Airspace for Wi-Fi could run out by 2020

The success of Wi-Fi is based off its own simplicity; for most consumers it ‘just works’. However, this popularity could be the result of the protocol’s own weakness. Tech watchdog Ofcom reckons we could face major Wi-Fi congestion within seven years.

The radio spectrum provides the backbone for Wi-Fi connectivity, and it is not limitless. It will eventually become overcrowded and slow; with more than just Wi-Fi relying on its existence this could happen rapidly. Secure services, like military-controlled communications also use the same backbone and cannot be intruded upon. This results in competition for what parts of the spectrum are available.

As Ofcom is UK based, a lot of their examples rely on the United Kingdom. However, the same situation is likely global. Growth from now to 2030 is going to skyrocket, and the only thing that could stop it would be cramming the airspace so full Wi-Fi connectivity becomes unbearably slow. Which may well happen, at a much faster rate.

Ofcom drew attention to simply clearing out parts of the spectrum. After all, some uses have to be obsolete, right? On paper at least, it would improve both coverage and capacity. Managing it would be a challenge, for nobody will give up valuable airspace unless for plenty of cash their way.

The costs of clearing the spectrum could turn out to be astronomical, in which case the cost would inevitably be transferred to consumers. The public wouldn't be getting Wi-Fi ready devices for the same price-point if everyone was being forced to fork out and clear part of the system's congestion.

The other big suggestion Ofcom brings up is to increase the availability of bandwidth at higher frequences, like 5GHz and up. Again, this isn't a guaranteed success since it would tread on the toes of more secure services. Again, military and medical services may be operating at these frequencies to prevent this happening.

Source: The Telegraph, Ofcom (PDF) | Images via Shutterstock and Ofcom

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Master of Earth said,
what is the Post Wi-fi era will be? Light?

There is an extremely small chance that post Wifi is Quantum Entanglement Networks, there are billions invested by companies and governments and just little delivered.

In theory, a QE connection does not require wireless spectrum, and it works like …. (no one actually know why quantum connection work anyway, this is why some people love to call it data teleportation) they are just discovering ways to produce the connection, but no soild theories yet why it works.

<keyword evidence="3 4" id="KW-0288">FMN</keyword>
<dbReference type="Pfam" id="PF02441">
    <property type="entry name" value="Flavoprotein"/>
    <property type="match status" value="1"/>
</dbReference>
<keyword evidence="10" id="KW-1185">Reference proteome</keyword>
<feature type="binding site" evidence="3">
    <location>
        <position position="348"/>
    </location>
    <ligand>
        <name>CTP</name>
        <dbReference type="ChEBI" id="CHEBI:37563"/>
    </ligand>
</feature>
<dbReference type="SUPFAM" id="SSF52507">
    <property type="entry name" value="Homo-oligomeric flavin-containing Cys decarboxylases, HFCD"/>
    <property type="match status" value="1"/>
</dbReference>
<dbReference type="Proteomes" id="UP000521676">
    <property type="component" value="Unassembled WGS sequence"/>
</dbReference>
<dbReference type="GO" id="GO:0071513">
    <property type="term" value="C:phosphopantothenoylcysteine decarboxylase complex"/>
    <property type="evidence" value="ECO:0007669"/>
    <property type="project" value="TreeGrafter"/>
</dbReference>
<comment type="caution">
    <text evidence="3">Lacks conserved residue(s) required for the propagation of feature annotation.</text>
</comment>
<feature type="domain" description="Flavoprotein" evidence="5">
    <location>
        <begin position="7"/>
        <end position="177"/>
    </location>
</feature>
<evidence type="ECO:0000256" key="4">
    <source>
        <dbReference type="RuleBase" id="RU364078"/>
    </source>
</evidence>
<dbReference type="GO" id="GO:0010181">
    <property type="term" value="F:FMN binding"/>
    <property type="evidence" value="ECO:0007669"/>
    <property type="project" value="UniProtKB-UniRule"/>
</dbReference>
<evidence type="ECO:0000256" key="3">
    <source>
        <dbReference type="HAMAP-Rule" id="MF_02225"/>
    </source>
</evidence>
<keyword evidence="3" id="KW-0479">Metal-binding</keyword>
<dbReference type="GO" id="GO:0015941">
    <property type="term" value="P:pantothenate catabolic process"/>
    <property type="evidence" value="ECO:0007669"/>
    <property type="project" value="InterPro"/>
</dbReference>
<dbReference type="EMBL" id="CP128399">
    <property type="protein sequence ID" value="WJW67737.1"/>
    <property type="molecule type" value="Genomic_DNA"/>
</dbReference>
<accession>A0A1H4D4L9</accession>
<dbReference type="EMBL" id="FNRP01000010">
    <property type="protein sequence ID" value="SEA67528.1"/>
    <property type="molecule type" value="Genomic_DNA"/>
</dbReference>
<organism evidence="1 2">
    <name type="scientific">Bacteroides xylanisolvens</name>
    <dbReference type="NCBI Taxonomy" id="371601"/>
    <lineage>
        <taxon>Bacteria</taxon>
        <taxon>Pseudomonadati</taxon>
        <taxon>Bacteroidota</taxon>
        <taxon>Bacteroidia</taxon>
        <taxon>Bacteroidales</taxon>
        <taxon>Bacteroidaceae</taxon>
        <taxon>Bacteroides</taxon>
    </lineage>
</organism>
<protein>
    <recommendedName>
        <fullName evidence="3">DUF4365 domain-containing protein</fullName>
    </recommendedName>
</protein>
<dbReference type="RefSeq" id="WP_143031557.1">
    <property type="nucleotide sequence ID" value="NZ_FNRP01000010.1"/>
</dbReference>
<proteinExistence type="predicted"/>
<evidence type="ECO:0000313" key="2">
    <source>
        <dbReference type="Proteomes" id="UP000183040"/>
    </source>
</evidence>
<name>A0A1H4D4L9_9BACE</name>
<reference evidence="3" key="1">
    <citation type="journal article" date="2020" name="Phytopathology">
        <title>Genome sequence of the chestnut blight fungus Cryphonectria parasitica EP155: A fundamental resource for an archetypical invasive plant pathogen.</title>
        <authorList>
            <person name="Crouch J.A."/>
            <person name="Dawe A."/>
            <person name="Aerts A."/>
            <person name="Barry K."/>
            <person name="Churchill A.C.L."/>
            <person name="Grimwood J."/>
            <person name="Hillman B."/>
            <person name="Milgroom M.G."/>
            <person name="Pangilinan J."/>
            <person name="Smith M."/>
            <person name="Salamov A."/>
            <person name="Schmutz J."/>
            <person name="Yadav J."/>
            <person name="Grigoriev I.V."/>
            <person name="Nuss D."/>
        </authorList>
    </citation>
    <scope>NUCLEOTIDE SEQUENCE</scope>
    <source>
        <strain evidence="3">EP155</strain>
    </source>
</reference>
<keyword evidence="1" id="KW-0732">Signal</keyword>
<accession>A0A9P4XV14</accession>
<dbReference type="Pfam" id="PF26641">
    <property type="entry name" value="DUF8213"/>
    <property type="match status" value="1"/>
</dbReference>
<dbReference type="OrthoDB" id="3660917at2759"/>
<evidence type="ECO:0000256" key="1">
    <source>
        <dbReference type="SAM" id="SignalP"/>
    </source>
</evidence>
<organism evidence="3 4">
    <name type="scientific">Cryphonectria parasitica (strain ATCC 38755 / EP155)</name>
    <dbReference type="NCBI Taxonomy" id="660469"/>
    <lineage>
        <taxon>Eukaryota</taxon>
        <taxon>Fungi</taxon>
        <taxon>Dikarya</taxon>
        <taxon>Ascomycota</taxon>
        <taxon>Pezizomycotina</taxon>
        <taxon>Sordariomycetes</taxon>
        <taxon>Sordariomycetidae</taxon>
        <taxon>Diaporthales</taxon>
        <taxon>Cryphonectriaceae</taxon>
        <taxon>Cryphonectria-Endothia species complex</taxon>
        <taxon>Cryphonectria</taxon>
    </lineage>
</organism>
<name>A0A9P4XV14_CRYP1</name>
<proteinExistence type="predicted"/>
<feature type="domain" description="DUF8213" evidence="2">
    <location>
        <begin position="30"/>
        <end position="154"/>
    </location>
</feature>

You can be in China, and your router in the US and it should still work (although the maximum distance tested so far was about 150km).

Give it 5 to 10 years max, it will either fail or will revolutionize the internet.

Did I ever tell you that a wired connection is faster, and I guess more reliable now.

One day science would figure something out

Vinylchan said,
Did I ever tell you that a wired connection is faster

It surely is, but the speed of current day Wifi > average internet speeds, so a faster 'wired' connection will make no sense when the bottleneck is the internet speed.

hmm depends, I got a 80mbps subscription and on wifi I get max 50mbps and on lan I get 80mbps so there is a difference, a lot of wifi cards aren't as fast as they should be

So not the internet connection itself ia bottleneck lately but also the cheap hardware oems use in their pc's.

Seahorsepip said,
hmm depends, I got a 80mbps subscription and on wifi I get max 50mbps and on lan I get 80mbps so there is a difference, a lot of wifi cards aren't as fast as they should be

So not the internet connection itself ia bottleneck lately but also the cheap hardware oems use in their pc's.


Doesn't Wifi N do 600 Mbit/s ? Or are there restraints on it?

There are restrains, 600mb's is theoretical when the device is litterally on top of the router but in reality the wifi speed is way less because of walls and distance

Not only that, but from my personal experience, WiFi can have random hiccups sometimes. Whether you're in a fire-fight on an FPS game or submitting that 150 question test, you definitely don't want to run into issues like these.

That's why I've always stuck with a hardline for my main desktop(s).

Same here I happened to send a word document for school to the printer and close Word after I did that but because of wifi hoccups the file never arrived and Word was already closed... Very sad moment of the day lol